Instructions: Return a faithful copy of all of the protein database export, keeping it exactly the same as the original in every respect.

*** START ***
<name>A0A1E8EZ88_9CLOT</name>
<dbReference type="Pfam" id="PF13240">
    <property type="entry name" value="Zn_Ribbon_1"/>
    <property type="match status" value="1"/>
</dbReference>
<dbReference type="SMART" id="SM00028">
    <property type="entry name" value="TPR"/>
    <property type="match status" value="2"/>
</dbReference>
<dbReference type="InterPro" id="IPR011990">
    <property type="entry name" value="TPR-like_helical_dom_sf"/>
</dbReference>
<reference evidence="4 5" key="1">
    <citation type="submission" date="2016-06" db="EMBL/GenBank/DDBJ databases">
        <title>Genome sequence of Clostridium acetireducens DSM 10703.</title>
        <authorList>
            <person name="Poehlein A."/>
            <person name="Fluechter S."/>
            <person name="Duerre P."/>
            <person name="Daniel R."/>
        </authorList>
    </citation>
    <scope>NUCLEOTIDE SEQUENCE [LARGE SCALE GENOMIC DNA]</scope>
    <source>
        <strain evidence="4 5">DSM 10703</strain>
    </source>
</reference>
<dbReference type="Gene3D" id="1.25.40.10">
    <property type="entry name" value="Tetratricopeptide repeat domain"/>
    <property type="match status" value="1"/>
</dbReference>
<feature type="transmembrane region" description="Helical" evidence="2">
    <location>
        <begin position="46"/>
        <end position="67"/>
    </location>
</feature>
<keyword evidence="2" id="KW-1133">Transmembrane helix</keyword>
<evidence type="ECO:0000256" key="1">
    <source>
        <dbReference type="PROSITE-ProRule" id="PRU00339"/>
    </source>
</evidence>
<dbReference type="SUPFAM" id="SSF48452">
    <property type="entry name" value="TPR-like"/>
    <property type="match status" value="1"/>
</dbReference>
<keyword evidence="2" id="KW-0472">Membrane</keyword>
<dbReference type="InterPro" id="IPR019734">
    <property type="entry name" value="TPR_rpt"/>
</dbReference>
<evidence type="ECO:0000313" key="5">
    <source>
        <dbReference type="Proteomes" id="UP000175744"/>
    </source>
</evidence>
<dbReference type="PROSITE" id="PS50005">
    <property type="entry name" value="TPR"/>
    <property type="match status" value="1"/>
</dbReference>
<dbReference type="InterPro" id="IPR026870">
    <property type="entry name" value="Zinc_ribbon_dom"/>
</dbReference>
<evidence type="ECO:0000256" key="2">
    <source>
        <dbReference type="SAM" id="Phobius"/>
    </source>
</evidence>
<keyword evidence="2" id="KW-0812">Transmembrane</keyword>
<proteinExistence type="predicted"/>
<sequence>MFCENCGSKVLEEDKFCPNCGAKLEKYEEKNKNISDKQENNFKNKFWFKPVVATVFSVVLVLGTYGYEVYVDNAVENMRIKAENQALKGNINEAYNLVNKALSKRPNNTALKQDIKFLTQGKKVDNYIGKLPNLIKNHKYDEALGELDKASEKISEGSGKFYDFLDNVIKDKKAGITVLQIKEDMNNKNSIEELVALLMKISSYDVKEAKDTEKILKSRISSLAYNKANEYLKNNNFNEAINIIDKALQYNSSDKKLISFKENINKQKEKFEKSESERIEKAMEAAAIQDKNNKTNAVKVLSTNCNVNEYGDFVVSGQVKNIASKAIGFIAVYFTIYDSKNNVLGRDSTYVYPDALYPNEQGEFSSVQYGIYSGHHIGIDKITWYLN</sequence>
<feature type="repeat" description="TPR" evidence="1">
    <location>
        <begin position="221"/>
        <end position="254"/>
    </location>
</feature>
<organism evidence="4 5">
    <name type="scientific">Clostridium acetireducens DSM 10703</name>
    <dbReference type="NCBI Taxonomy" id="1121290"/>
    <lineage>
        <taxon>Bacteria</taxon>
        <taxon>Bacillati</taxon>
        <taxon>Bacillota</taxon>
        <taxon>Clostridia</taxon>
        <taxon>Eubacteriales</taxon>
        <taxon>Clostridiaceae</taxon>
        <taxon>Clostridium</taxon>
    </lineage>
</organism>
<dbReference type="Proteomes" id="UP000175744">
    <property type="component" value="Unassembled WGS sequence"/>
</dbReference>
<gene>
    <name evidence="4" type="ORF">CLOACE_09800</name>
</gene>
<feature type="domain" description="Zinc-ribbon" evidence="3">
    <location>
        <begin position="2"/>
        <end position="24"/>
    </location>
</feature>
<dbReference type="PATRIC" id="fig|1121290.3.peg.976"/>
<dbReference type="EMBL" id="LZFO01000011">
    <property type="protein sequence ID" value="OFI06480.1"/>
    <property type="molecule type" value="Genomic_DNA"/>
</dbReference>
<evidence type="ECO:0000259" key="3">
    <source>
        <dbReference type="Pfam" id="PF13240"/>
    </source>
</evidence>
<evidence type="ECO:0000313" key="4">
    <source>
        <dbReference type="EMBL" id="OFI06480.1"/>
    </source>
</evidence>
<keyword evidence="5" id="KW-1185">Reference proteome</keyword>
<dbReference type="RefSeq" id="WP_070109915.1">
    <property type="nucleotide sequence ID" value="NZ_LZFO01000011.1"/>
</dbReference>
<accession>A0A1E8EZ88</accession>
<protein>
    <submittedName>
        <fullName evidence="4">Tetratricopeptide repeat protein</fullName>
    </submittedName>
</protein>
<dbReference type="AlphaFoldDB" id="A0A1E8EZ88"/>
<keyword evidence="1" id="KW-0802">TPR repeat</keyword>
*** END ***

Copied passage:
<name>A0A1E8EZ88_9CLOT</name>
<dbReference type="Pfam" id="PF13240">
    <property type="entry name" value="Zn_Ribbon_1"/>
    <property type="match status" value="1"/>
</dbReference>
<dbReference type="SMART" id="SM00028">
    <property type="entry name" value="TPR"/>
    <property type="match status" value="2"/>
</dbReference>
<dbReference type="InterPro" id="IPR011990">
    <property type="entry name" value="TPR-like_helical_dom_sf"/>
</dbReference>
<reference evidence="4 5" key="1">
    <citation type="submission" date="2016-06" db="EMBL/GenBank/DDBJ databases">
        <title>Genome sequence of Clostridium acetireducens DSM 10703.</title>
        <authorList>
            <person name="Poehlein A."/>
            <person name="Fluechter S."/>
            <person name="Duerre P."/>
            <person name="Daniel R."/>
        </authorList>
    </citation>
    <scope>NUCLEOTIDE SEQUENCE [LARGE SCALE GENOMIC DNA]</scope>
    <source>
        <strain evidence="4 5">DSM 10703</strain>
    </source>
</reference>
<dbReference type="Gene3D" id="1.25.40.10">
    <property type="entry name" value="Tetratricopeptide repeat domain"/>
    <property type="match status" value="1"/>
</dbReference>
<feature type="transmembrane region" description="Helical" evidence="2">
    <location>
        <begin position="46"/>
        <end position="67"/>
    </location>
</feature>
<keyword evidence="2" id="KW-1133">Transmembrane helix</keyword>
<evidence type="ECO:0000256" key="1">
    <source>
        <dbReference type="PROSITE-ProRule" id="PRU00339"/>
    </source>
</evidence>
<dbReference type="SUPFAM" id="SSF48452">
    <property type="entry name" value="TPR-like"/>
    <property type="match status" value="1"/>
</dbReference>
<keyword evidence="2" id="KW-0472">Membrane</keyword>
<dbReference type="InterPro" id="IPR019734">
    <property type="entry name" value="TPR_rpt"/>
</dbReference>
<evidence type="ECO:0000313" key="5">
    <source>
        <dbReference type="Proteomes" id="UP000175744"/>
    </source>
</evidence>
<dbReference type="PROSITE" id="PS50005">
    <property type="entry name" value="TPR"/>
    <property type="match status" value="1"/>
</dbReference>
<dbReference type="InterPro" id="IPR026870">
    <property type="entry name" value="Zinc_ribbon_dom"/>
</dbReference>
<evidence type="ECO:0000256" key="2">
    <source>
        <dbReference type="SAM" id="Phobius"/>
    </source>
</evidence>
<keyword evidence="2" id="KW-0812">Transmembrane</keyword>
<proteinExistence type="predicted"/>
<sequence>MFCENCGSKVLEEDKFCPNCGAKLEKYEEKNKNISDKQENNFKNKFWFKPVVATVFSVVLVLGTYGYEVYVDNAVENMRIKAENQALKGNINEAYNLVNKALSKRPNNTALKQDIKFLTQGKKVDNYIGKLPNLIKNHKYDEALGELDKASEKISEGSGKFYDFLDNVIKDKKAGITVLQIKEDMNNKNSIEELVALLMKISSYDVKEAKDTEKILKSRISSLAYNKANEYLKNNNFNEAINIIDKALQYNSSDKKLISFKENINKQKEKFEKSESERIEKAMEAAAIQDKNNKTNAVKVLSTNCNVNEYGDFVVSGQVKNIASKAIGFIAVYFTIYDSKNNVLGRDSTYVYPDALYPNEQGEFSSVQYGIYSGHHIGIDKITWYLN</sequence>
<feature type="repeat" description="TPR" evidence="1">
    <location>
        <begin position="221"/>
        <end position="254"/>
    </location>
</feature>
<organism evidence="4 5">
    <name type="scientific">Clostridium acetireducens DSM 10703</name>
    <dbReference type="NCBI Taxonomy" id="1121290"/>
    <lineage>
        <taxon>Bacteria</taxon>
        <taxon>Bacillati</taxon>
        <taxon>Bacillota</taxon>
        <taxon>Clostridia</taxon>
        <taxon>Eubacteriales</taxon>
        <taxon>Clostridiaceae</taxon>
        <taxon>Clostridium</taxon>
    </lineage>
</organism>
<dbReference type="Proteomes" id="UP000175744">
    <property type="component" value="Unassembled WGS sequence"/>
</dbReference>
<gene>
    <name evidence="4" type="ORF">CLOACE_09800</name>
</gene>
<feature type="domain" description="Zinc-ribbon" evidence="3">
    <location>
        <begin position="2"/>
        <end position="24"/>
    </location>
</feature>
<dbReference type="PATRIC" id="fig|1121290.3.peg.976"/>
<dbReference type="EMBL" id="LZFO01000011">
    <property type="protein sequence ID" value="OFI06480.1"/>
    <property type="molecule type" value="Genomic_DNA"/>
</dbReference>
<evidence type="ECO:0000259" key="3">
    <source>
        <dbReference type="Pfam" id="PF13240"/>
    </source>
</evidence>
<evidence type="ECO:0000313" key="4">
    <source>
        <dbReference type="EMBL" id="OFI06480.1"/>
    </source>
</evidence>
<keyword evidence="5" id="KW-1185">Reference proteome</keyword>
<dbReference type="RefSeq" id="WP_070109915.1">
    <property type="nucleotide sequence ID" value="NZ_LZFO01000011.1"/>
</dbReference>
<accession>A0A1E8EZ88</accession>
<protein>
    <submittedName>
        <fullName evidence="4">Tetratricopeptide repeat protein</fullName>
    </submittedName>
</protein>
<dbReference type="AlphaFoldDB" id="A0A1E8EZ88"/>
<keyword evidence="1" id="KW-0802">TPR repeat</keyword>